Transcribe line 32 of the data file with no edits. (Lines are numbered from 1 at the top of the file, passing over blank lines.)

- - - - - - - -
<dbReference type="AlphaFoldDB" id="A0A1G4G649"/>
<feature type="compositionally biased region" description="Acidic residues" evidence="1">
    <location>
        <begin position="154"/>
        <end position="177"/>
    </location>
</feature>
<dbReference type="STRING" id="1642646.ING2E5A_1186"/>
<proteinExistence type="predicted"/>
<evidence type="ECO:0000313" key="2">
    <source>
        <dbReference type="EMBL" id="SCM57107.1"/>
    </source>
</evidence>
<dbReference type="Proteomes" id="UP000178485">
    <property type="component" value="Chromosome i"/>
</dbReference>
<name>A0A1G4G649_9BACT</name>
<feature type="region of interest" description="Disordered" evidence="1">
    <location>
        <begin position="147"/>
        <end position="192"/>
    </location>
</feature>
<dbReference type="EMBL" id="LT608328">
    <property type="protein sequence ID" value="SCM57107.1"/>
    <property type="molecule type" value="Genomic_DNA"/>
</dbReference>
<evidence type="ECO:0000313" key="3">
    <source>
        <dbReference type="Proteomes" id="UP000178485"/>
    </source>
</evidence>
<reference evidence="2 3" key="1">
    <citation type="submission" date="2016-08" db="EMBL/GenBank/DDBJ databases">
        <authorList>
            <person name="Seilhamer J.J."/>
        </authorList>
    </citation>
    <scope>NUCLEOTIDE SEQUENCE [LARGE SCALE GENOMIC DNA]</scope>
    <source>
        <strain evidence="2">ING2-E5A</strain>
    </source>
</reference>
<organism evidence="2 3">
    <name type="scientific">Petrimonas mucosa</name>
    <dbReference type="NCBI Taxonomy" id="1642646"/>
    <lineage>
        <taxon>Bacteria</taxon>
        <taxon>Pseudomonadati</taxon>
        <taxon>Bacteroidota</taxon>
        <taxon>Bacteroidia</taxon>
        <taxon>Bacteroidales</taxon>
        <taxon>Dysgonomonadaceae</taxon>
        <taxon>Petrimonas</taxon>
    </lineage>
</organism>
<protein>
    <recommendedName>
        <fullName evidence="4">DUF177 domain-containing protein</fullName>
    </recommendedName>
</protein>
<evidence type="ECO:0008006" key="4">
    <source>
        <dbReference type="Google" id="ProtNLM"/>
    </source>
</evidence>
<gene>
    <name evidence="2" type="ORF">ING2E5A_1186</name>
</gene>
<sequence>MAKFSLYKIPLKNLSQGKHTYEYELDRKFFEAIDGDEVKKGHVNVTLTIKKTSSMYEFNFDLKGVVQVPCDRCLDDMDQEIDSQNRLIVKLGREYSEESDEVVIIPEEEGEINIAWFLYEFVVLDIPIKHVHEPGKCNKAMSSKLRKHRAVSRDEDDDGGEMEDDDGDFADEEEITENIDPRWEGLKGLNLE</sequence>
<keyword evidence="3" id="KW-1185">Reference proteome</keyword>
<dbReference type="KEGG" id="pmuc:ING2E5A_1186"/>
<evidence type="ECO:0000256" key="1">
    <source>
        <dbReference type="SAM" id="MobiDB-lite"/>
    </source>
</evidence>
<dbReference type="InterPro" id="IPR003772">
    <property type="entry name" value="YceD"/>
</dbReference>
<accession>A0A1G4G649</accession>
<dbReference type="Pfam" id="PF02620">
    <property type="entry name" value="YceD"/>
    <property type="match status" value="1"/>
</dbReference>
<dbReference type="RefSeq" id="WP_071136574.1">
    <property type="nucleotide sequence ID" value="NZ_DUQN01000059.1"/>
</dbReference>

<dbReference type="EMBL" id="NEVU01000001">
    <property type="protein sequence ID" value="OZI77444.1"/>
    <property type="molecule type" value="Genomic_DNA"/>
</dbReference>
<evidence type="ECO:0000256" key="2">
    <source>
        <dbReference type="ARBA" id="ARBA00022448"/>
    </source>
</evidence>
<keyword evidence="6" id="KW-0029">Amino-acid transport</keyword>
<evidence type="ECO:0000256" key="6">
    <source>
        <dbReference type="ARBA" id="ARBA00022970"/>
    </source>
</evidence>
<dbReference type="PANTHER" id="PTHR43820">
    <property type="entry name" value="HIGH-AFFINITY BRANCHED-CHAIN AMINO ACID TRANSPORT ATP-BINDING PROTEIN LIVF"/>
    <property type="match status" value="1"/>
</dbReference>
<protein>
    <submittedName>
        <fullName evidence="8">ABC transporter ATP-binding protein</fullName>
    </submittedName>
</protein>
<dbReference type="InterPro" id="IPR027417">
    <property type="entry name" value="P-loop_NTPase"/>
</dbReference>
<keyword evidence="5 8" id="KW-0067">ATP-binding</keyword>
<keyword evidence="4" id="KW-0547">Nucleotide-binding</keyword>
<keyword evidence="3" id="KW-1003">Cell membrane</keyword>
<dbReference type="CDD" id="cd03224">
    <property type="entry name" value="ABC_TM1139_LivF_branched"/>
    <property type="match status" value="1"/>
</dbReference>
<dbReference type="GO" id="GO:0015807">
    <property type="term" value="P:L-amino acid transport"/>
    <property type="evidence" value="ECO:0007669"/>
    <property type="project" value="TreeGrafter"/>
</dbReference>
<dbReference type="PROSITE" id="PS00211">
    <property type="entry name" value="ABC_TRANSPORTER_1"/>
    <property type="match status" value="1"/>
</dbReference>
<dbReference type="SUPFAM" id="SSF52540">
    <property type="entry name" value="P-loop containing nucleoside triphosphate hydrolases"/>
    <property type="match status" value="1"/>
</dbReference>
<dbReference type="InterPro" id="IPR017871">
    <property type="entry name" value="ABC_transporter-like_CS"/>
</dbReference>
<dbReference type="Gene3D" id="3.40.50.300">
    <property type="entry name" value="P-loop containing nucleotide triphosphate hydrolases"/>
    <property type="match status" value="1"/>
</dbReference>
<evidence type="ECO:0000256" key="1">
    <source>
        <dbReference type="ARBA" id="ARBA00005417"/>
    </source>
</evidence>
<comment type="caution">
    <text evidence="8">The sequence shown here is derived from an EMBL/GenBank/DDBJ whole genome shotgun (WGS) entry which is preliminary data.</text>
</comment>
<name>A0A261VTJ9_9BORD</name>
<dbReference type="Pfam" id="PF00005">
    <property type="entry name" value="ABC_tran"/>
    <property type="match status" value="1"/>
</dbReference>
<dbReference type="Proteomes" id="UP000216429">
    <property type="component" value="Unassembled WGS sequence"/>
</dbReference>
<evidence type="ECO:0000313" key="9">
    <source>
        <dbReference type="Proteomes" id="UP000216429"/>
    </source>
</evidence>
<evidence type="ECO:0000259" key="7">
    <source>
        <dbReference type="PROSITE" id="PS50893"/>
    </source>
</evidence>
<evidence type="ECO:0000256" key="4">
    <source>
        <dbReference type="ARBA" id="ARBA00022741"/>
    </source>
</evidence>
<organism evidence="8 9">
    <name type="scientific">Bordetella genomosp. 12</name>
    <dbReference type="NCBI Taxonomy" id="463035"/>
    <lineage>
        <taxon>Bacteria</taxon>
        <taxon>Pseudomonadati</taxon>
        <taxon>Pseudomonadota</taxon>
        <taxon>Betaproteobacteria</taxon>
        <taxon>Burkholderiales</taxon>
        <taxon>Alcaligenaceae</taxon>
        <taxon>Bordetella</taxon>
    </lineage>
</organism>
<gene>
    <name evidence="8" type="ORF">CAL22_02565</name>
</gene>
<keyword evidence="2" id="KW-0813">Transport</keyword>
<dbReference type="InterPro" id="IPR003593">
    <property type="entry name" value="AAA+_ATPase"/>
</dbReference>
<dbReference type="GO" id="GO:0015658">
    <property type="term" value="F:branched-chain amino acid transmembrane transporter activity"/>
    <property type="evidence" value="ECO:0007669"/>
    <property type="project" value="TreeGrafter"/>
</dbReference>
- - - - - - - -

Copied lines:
    </source>